**How to Find KPK and FPB** – KPK and FPB are one of the materials for mathematics lessons that have been taught starting from elementary school. This material always appears in the test questions and national exams. Especially in this article, I will try to thoroughly discuss the material on how to choose the KPK and FPB as well as some patterns of questions and their discussion so that it is easier for you to understand the material that I have explained.

There are several things that must be understood before we discuss the material on the KPK and FPB. To choose KPK and GCF you must understand prime numbers and the concept of prime factorization. That’s why, here **math formula** Try to explain the definition of the two terms first. Here is the explanation:

**Material, Definition, and Method of Determining KPK and FPB**

**Prime Factor and Prime Factorization**

**prime factor** We can interpret it as the factors possessed by a number which is a prime number. Whereas **prime factorization** is the prime number product of a number. The GCF and LCM of two or three numbers can be determined by using the prime factorization.

To find the prime factors of a number, the concept of a factor tree is usually used. For example, here is the factor tree for the prime factor of 80:

From the factor tree we get the result 2 x 2 x 2 x 2 x 5 = 2^{4} x 5

So the prime factor of 80 is 2 .^{4 }x 5

**GCF (Greatest Common Factor)**

GCF or Greatest Common Factor can be interpreted as the actual circle number that has the largest value that can evenly divide two or more numbers. There are various ways that can be done to find FPB, here are some of the easiest:

#### **Practical Ways to Determine GCF:**

**With Guild Factor **

The plot factor is the number of factors that are the same from two or more numbers. GCF is taken from the factor that has the greatest value.

**Example Question 1:**

Find the GCF of 6, 9, and 18…

**Discussion:**

Factor of 6 is = {1, 2, 3, 6}

Factor of 9 is = {1, 3, 9}

The factor of 18 is = {1, 2, 3, 6, 9, 18}

The common factors of the three numbers are 1, 2, 3 .

The largest value of this factor is 3, so the GCF of 6, 9, and 18 is 3

**With Prime Factorization**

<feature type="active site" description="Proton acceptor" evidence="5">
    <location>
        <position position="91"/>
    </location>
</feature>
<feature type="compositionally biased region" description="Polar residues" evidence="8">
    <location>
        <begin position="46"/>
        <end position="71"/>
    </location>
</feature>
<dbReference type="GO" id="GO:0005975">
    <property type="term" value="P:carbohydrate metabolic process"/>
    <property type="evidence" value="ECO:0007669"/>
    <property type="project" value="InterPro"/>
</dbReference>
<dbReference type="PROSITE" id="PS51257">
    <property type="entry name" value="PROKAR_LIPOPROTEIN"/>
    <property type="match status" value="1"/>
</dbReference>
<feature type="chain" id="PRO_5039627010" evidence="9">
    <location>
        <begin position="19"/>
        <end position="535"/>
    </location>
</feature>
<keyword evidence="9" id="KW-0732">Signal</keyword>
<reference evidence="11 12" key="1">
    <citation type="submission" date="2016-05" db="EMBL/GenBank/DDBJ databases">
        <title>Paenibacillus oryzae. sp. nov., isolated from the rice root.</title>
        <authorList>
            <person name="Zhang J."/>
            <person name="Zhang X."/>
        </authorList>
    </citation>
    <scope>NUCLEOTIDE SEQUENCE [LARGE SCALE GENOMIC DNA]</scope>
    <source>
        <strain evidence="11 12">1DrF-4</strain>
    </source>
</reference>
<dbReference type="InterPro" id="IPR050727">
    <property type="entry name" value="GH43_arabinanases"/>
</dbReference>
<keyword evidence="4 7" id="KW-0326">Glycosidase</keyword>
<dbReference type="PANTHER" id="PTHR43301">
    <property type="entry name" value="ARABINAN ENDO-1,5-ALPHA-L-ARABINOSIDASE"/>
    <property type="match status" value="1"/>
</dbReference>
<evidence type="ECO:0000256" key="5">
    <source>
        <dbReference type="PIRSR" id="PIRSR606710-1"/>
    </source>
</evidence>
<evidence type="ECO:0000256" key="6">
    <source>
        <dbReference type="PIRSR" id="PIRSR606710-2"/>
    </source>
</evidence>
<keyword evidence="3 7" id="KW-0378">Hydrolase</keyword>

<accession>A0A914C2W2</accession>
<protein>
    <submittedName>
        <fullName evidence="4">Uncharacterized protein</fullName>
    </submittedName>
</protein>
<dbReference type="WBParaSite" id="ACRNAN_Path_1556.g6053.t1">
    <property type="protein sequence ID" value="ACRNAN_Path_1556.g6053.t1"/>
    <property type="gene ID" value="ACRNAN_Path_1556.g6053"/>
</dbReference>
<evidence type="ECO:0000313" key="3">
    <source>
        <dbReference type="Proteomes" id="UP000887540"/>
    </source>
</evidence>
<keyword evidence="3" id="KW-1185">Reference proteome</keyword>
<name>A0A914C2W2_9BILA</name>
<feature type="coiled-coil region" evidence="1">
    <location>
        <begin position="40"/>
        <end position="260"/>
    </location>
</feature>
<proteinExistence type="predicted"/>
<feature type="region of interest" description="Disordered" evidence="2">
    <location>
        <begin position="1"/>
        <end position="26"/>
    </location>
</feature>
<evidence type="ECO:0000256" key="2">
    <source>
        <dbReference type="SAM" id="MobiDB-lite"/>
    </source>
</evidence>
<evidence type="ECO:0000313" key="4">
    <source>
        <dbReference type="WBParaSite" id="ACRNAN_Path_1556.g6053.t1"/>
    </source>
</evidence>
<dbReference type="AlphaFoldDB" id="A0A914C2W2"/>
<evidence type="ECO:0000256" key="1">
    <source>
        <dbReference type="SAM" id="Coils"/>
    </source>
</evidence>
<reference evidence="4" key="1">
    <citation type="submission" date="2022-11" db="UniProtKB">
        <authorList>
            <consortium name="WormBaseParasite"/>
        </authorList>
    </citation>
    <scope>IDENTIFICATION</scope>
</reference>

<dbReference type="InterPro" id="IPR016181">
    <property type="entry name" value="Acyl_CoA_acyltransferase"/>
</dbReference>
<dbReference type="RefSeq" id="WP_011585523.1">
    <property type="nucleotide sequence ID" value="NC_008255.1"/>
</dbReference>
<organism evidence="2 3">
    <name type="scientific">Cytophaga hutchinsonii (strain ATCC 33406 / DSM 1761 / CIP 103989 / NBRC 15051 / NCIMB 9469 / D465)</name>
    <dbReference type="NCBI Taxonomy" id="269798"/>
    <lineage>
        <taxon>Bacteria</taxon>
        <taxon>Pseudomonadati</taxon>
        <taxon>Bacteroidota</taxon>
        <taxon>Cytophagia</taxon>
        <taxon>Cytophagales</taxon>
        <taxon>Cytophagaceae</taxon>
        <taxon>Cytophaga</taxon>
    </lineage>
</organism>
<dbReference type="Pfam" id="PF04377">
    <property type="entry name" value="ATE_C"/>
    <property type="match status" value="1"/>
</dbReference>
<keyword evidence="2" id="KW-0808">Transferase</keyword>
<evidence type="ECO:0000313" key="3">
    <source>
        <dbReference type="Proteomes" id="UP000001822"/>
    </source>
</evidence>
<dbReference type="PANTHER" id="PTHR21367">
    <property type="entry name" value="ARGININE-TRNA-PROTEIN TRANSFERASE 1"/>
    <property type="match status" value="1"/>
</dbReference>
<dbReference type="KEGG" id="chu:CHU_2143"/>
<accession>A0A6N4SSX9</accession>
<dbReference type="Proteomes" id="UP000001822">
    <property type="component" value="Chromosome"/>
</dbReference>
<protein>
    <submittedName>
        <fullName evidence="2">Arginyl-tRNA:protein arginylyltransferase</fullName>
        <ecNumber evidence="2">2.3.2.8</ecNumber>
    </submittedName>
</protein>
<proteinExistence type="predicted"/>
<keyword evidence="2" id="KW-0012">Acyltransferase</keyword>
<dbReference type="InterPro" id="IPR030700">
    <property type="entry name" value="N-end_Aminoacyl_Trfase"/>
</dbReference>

- Write these numbers in prime factor form.
- After that take the same factors of these numbers.
- If the same factor has different powers, then take the factor that has the smallest power value.

**Example Question 2:**

Find the GCF of 48, 72, and 96 …** **

**Discussion:**

First, find the factorization of the three numbers.

From the three factor trees above, we get:

48 = 2^{4} x **3**

72 = **2 ^{3}** x 3

^{2}

96 = 2^{5 }x 3

To find the GCF then use the same prime factor and also the smallest power, then the GCF of 48, 72, and 96 is 2^{3} x 3 = 8 x 3 = 24

**Least Common Multiple (KPK)**

LCM or Least Common Multiple is the actual circle number with the smallest value that can be divisible by both numbers. There are several methods you can do to find the KPK. Here’s the explanation:

**With Guild Multiples**

LCM can be taken from multiples of the plot between two or more numbers.

**Example Question 4:**

Find the LCM of 6 and 9

**Discussion:**

A multiple of 6 is = {6, 12, 18, 24, 30, 36, 42, 48, 54, …}

A multiple of 9 is = {9, 18, 27, 36, 45, 54, 63, 72, 81, …}

The same multiple of both numbers is 18, so the LCM of 6 and 9 is 18

**With Prime Factorization**

Write the numbers in prime factor form.

Take all the common factors of the numbers.

If the same factor has different powers, then take the factor with the largest exponent.

**Example Question 4:**

Find the LCM of 42, 63, and 84 …

**Discussion:**

Make a factor tree of these three numbers:

From the factor tree we get:

42 = 2 x 3 x** 7**

63 = **3 ^{2}** x 7

84 = **2 ^{2}**

^{ }x 3 x 7

To find the LCM, use prime factors that are different and have the greatest exponent.

LCM = 2^{2} x 3^{2} x 7 = 252

Then the LCM of 42, 63, and 84 is 252